CAS  Article  Google Scholar 

  4. 4.

    Reid, D. R. et al. Auxetic metamaterials from disordered networks. Proc. Natl Acad. Sci. USA 115, 1384–1390 (2018).

    Article  CAS  Google Scholar 

  5. 5.

    Nicolaou, Z. G. & Motter, A. E. Mechanical metamaterials with negative compressibility transitions. Nat. Mater. 11, 608–613 (2012).

    CAS  Article  Google Scholar 

  6. 6.

    Coulais, C., Sounas, D. & Alù, A. Static non-reciprocity in mechanical metamaterials. Nature 542, 461–464 (2017).

    CAS  Article  Google Scholar 

  7. 7.

    Kane, C. L. & Lubensky, T. C. Topological boundary modes in isostatic lattices. Nat. Phys. 10, 39–45 (2014).

    CAS  Article  Google Scholar 

  8. 8.

    Zheng, X. et al. Ultralight, ultrastiff mechanical metamaterials. Science 344, 1373–1377 (2014).

    CAS  Article  Google Scholar 

  9. 9.

    Coulais, C., Sabbadini, A., Vink, F. & van Hecke, M. Multi-step self-guided pathways for shape-changing metamaterials. Nature 561, 512–515 (2018).

    CAS  Article  Google Scholar 

  10. 10.

    Goodrich, C. P., Liu, A. J. & Nagel, S. R. The principle of independent bond-level response: tuning by pruning to exploit disorder for global behavior. Phys. Rev. Lett. 114, 225501 (2015).

    Article  CAS  Google Scholar 

  11. 11.

    Florijn, B., Coulais, C. & van Hecke, M. Programmable mechanical metamaterials. Phys. Rev. Lett. 113, 175503 (2014).

    Article  CAS  Google Scholar 

  12. 12.

    Majmudar, T. S., Sperl, M., Luding, S. & Behringer, R. P. Jamming transition in granular systems. Phys. Rev. Lett. 98, 058001 (2007).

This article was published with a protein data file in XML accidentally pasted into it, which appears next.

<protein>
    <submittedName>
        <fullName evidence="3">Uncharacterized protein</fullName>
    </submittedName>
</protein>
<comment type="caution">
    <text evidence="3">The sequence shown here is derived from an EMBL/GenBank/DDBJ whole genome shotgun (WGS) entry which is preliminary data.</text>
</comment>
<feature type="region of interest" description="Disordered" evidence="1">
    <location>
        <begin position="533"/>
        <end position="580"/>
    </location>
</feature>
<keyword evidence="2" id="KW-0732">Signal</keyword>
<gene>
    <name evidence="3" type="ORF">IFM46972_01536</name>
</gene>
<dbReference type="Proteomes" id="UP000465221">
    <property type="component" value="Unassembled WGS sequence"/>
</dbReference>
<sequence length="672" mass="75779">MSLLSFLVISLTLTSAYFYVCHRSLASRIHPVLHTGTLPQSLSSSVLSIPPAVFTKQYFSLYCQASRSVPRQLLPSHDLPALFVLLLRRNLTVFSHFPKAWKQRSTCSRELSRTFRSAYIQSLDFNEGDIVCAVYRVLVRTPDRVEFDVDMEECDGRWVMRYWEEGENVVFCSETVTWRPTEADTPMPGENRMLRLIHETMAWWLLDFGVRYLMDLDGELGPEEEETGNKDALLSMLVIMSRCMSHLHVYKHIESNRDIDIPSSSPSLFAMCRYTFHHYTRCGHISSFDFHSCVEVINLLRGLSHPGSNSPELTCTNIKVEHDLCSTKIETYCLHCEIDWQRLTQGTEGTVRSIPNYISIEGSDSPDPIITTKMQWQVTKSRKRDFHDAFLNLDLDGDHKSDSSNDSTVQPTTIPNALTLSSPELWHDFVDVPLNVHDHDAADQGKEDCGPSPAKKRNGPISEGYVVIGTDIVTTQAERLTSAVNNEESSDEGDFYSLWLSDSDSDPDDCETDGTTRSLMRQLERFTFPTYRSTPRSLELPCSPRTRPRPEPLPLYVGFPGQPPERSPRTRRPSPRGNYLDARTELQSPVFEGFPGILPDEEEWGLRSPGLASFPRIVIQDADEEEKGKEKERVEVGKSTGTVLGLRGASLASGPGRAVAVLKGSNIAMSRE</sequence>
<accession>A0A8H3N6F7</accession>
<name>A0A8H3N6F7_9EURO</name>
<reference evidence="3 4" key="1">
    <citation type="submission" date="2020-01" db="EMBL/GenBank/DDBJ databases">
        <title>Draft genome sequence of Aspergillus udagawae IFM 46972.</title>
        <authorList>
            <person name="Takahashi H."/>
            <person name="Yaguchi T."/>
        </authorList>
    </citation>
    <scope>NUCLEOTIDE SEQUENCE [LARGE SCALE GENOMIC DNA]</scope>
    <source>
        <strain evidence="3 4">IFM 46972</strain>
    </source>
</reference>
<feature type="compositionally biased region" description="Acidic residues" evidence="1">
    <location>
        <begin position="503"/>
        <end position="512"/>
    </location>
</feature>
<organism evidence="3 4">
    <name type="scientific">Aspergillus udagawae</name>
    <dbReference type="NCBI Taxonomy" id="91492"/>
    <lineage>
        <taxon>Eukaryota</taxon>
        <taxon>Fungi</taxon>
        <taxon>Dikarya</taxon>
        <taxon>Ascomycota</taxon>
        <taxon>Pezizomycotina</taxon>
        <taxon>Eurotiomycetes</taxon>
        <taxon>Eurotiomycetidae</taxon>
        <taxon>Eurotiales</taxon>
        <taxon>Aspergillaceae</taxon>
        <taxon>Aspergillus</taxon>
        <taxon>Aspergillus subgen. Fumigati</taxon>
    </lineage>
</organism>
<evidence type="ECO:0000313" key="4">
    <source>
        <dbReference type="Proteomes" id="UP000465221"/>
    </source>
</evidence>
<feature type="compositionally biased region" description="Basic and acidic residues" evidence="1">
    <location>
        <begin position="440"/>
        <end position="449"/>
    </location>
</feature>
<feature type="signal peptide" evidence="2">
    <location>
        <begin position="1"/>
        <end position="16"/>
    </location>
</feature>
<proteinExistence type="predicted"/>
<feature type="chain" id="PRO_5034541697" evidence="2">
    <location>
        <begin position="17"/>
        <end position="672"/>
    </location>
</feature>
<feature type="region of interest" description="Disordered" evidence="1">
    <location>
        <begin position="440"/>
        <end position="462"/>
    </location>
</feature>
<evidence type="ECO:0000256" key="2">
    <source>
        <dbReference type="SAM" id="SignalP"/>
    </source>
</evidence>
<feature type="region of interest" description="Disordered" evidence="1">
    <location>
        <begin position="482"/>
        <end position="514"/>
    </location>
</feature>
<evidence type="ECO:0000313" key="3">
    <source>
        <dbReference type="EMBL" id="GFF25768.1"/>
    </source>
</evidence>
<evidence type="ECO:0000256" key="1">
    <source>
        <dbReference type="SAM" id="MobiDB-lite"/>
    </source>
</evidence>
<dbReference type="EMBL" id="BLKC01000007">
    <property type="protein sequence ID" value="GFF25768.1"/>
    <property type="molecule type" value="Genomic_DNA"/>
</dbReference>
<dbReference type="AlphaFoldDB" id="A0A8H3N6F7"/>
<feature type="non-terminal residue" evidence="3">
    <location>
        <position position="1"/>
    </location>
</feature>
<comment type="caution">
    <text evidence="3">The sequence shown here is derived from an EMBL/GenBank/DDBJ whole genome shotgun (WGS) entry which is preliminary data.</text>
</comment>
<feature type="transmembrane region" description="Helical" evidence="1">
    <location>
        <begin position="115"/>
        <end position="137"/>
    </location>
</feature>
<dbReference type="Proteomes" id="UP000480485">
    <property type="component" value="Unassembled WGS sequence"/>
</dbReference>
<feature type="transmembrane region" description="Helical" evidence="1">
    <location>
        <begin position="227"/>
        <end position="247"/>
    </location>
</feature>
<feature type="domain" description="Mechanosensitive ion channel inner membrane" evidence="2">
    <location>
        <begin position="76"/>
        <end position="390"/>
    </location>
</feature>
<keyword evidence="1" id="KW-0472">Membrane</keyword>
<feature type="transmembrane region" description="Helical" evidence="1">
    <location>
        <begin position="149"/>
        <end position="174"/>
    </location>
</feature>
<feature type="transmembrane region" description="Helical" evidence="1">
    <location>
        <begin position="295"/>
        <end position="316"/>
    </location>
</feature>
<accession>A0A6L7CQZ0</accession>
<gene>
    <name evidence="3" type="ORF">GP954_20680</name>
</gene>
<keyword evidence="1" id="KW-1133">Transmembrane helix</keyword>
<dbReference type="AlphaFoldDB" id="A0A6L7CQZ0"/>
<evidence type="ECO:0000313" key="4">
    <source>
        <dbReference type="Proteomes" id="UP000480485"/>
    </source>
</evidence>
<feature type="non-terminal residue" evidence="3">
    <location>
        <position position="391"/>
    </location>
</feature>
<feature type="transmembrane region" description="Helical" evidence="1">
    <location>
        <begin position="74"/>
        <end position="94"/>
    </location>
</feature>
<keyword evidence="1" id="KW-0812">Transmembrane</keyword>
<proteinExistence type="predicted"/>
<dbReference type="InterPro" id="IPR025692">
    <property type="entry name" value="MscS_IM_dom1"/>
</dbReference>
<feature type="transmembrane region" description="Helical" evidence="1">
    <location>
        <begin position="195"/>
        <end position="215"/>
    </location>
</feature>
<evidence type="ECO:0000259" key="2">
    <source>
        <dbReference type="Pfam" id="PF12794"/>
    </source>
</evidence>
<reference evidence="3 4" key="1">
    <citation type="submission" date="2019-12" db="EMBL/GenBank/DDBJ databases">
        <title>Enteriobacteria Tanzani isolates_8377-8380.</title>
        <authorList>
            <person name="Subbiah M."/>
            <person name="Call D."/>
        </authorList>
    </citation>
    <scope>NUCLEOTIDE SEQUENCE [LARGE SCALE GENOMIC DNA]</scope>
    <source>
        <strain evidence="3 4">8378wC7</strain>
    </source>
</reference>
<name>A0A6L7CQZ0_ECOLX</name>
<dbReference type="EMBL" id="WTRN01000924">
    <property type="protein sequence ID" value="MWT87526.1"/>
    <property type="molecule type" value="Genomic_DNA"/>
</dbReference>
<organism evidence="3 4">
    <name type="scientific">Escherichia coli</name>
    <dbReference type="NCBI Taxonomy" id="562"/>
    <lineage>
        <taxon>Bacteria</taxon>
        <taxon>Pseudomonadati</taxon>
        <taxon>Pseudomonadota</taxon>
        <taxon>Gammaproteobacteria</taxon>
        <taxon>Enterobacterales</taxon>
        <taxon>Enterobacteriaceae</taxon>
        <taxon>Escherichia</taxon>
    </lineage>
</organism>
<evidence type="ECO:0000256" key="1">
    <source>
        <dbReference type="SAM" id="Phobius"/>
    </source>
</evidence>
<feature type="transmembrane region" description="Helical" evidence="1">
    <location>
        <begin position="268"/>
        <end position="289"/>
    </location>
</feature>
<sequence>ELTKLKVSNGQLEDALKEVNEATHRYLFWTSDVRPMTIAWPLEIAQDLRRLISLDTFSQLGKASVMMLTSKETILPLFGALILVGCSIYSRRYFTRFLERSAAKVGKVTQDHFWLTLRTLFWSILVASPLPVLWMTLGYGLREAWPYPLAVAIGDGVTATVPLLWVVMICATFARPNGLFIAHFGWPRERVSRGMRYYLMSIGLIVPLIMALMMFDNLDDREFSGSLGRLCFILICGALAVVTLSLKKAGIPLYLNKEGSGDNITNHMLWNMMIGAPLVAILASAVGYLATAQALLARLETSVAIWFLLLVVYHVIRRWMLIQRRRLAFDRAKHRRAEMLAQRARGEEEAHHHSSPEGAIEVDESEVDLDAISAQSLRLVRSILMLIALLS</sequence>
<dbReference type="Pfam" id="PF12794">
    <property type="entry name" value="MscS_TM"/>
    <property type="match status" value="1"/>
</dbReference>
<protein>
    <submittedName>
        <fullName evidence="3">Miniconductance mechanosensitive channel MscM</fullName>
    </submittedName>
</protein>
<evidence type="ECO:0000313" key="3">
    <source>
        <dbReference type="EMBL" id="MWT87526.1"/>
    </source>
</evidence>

CAS  Article  Google Scholar 

  13. 13.

    Dauchot, O., Marty, G. & Biroli, G. Dynamical heterogeneity close to the jamming transition in a sheared granular material. Phys. Rev. Lett. 95, 265701 (2005).

    CAS  Article  Google Scholar 

  14. 14.

    Keys, A. S., Abate, A. R., Glotzer, S. C., & Durian, D. J. Measurement of growing dynamical length scales and prediction of the jamming transition in a granular material. Nat. Phys. 4, 260–264 (2007).

    Article  CAS  Google Scholar 

  15. 15.

    Alexander, S. Amorphous solids: their structure, lattice dynamics and elasticity. Phys. Rep. 296, 65–236 (1998).

    CAS  Article  Google Scholar 

  16. 16.

    Silbert, L. E., Ertas, D., Grest, G. S., Halsey, T. C. & Levine, D. Geometry of frictionless and frictional sphere packings. Phys. Rev. E 65, 031304 (2002).

    Article  CAS  Google Scholar 

  17. 17.

    Oswald, L., Grosser, S., Smith, D. M. & Kas, J. A. Jamming transitions in cancer. J. Phys. D 50, 483001 (2017).

    Article  CAS  Google Scholar 

  18. 18.

    Mongera, A. et al. A fluid-to-solid jamming transition underlies vertebrate body axis elongation. Nature 561, 401–405 (2018).